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How do I stay on budget/resist impulse?
Hey guys! Firstly, I’d like to say thank you for this podcast, it’s been so informative for me. My question is, how do you resist impulse to buy! I work retail and I don’t make much, which is almost embarrassing to say because I’m 25 years old and should have a, “grown up” job by now, but I’ve had done trouble finding my career focus. Anyways, I’ve gotten myself into a bit of credit card debt that I can’t seem to get out of. I can’t seem to muster the discipline to stick to a budget, even when I write it out. And even with the budget it seems like it would take me forever to get out of the hole because there isn’t much extra money to go toward the credit cards. I have cut them up, all but one I pay a bill a month with, but the interest is getting pretty high. Any advice?
Find Your Why
If you’re having trouble sticking to your goals, which it sounds like you are, then you may need to find an emotional motivator to keep you going. Ask yourself, “What does being debt free mean for me?” How will it feel to be debt free?
If you’re more pragmatic and you need some evidence-based motivation, try using a debt free calculator to see exactly how much money you’re wasting each year on interest that could be going towards, well, anything besides credit card interest. The key is to find something other than “I need to budget because budgeting is the right thing to do.” That is true, but let’s be honest, it’s not very exciting.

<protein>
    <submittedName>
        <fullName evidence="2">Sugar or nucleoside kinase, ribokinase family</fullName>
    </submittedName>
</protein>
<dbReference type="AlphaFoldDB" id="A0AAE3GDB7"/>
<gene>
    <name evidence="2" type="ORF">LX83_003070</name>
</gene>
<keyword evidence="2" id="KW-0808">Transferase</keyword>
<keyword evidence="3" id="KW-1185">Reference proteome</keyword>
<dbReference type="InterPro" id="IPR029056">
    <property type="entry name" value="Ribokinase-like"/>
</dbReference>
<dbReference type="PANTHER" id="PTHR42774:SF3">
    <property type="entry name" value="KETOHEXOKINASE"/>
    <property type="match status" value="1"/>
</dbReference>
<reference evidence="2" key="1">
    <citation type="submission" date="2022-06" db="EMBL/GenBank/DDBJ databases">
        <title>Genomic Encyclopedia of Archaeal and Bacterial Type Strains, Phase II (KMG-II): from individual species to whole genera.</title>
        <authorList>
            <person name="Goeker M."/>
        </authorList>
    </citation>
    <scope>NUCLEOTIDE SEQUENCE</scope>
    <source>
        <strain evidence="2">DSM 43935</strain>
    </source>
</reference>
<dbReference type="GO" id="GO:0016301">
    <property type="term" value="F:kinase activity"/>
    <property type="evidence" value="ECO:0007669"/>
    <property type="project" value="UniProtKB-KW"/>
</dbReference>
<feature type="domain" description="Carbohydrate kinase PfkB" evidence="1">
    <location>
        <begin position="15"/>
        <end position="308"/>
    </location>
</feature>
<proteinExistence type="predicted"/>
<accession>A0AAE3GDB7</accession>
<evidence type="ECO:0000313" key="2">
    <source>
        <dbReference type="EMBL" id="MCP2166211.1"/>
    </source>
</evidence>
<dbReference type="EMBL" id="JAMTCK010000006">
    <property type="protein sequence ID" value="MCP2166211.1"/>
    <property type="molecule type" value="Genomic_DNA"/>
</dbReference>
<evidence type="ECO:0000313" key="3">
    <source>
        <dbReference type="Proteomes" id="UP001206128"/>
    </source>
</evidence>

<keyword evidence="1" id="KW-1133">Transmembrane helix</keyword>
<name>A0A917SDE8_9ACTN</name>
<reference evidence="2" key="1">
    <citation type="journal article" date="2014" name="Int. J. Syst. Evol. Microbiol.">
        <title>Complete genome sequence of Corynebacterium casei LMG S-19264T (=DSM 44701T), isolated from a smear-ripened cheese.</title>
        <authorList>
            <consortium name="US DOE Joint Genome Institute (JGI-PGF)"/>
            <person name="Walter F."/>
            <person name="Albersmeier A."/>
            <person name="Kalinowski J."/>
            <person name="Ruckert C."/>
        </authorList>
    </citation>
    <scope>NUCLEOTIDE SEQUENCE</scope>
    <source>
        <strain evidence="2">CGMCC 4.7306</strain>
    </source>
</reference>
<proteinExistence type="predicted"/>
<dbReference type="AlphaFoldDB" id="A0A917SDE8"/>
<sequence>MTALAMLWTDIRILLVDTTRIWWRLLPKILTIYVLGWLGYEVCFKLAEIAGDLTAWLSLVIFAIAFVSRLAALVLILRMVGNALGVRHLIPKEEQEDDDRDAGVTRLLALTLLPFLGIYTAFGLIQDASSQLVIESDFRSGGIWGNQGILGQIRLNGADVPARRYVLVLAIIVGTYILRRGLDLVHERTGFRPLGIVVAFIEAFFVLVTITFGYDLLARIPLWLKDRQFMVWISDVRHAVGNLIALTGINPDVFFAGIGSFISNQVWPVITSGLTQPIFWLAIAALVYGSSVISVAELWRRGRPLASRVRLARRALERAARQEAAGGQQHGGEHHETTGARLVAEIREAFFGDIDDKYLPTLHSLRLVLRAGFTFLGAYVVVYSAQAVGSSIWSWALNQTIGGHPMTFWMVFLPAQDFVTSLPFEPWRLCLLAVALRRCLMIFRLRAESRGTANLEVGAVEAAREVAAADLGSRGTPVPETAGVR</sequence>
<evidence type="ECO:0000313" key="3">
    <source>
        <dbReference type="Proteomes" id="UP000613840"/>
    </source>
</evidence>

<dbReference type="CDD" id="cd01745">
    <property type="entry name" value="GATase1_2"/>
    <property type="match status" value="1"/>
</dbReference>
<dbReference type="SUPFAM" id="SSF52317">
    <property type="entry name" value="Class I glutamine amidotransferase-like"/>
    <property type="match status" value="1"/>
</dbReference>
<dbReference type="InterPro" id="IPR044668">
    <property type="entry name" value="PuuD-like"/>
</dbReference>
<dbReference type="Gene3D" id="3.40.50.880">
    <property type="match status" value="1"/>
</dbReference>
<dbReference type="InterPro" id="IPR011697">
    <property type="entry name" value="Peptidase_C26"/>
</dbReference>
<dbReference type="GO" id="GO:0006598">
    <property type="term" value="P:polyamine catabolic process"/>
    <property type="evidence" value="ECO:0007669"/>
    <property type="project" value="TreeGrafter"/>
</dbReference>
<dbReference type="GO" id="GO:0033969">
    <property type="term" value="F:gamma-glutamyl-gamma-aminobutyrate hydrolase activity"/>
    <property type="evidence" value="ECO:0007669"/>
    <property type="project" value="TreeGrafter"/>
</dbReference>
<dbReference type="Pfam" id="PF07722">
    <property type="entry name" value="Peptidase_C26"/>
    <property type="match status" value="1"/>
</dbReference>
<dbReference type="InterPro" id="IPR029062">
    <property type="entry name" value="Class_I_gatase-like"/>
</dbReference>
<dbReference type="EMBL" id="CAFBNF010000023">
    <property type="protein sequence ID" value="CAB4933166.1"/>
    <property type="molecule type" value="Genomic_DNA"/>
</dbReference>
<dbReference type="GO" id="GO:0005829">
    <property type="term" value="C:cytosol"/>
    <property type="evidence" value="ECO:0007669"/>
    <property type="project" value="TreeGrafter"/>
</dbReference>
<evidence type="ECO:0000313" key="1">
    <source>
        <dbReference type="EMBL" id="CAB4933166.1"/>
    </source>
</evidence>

Try writing down at least three, and up to five, personal motivators that will keep you going when temptation strikes. Put these in your phone, hang them on your fridge, or keep them in your office as a constant reminder as you move closer to your debt free goal. Your debt freedom journey may be long, but the payoff is worth it.
Do The Most with the Least
If you’re having trouble sticking to any budget, the easiest is the “80/20 rule.” Just save 20% and do whatever you want with the remaining 80%. If you don’t think you can start at 20%, try starting with 5 or 10% savings/debt payments and add 1/2% every few months until you reach 20%.
As you pay down your debt, your credit utilization lowers and your credit score goes up. Paying down your debt creates its own benefits cycle: the lower your debt and the better your credit score, the better credit card and consolidation loan offers you will receive. Eventually, you can use these improved offers to refinance and further lower your interest rates until you reach zero debt. Put another way, positive personal finance habits result in better financial products and more available income.
Cheating Is Ok
When it comes to your budget, fidelity is optional, so cheat in moderation. The ends justify the means! If you’ve been faithful to your debt so long you’ve forgotten how to cheat, try some of these pro-cheater tips from Mixed Up Money, Cheat Days, But Like, For Money.
Sticking to a budget is difficult and accepting that is part of the journey. These tricks can help you stick to your budget longer periods of time until you’re completely debt free. PB Readers, have you tried some tools or tips we missed that help you stick to your budget or resist impulse shopping? Share your advice in the comments below!
Marcus Garrett is one-half of the Paychecks and Balances podcast, a certified internal auditor, and author of Debt Free or Die Trying: How I Buried Myself in Over $30,000 in Debt and Dug My Way Out By Age 30. You can find him on Twitter @PayBalances and Facebook: PaychecksAndBalances.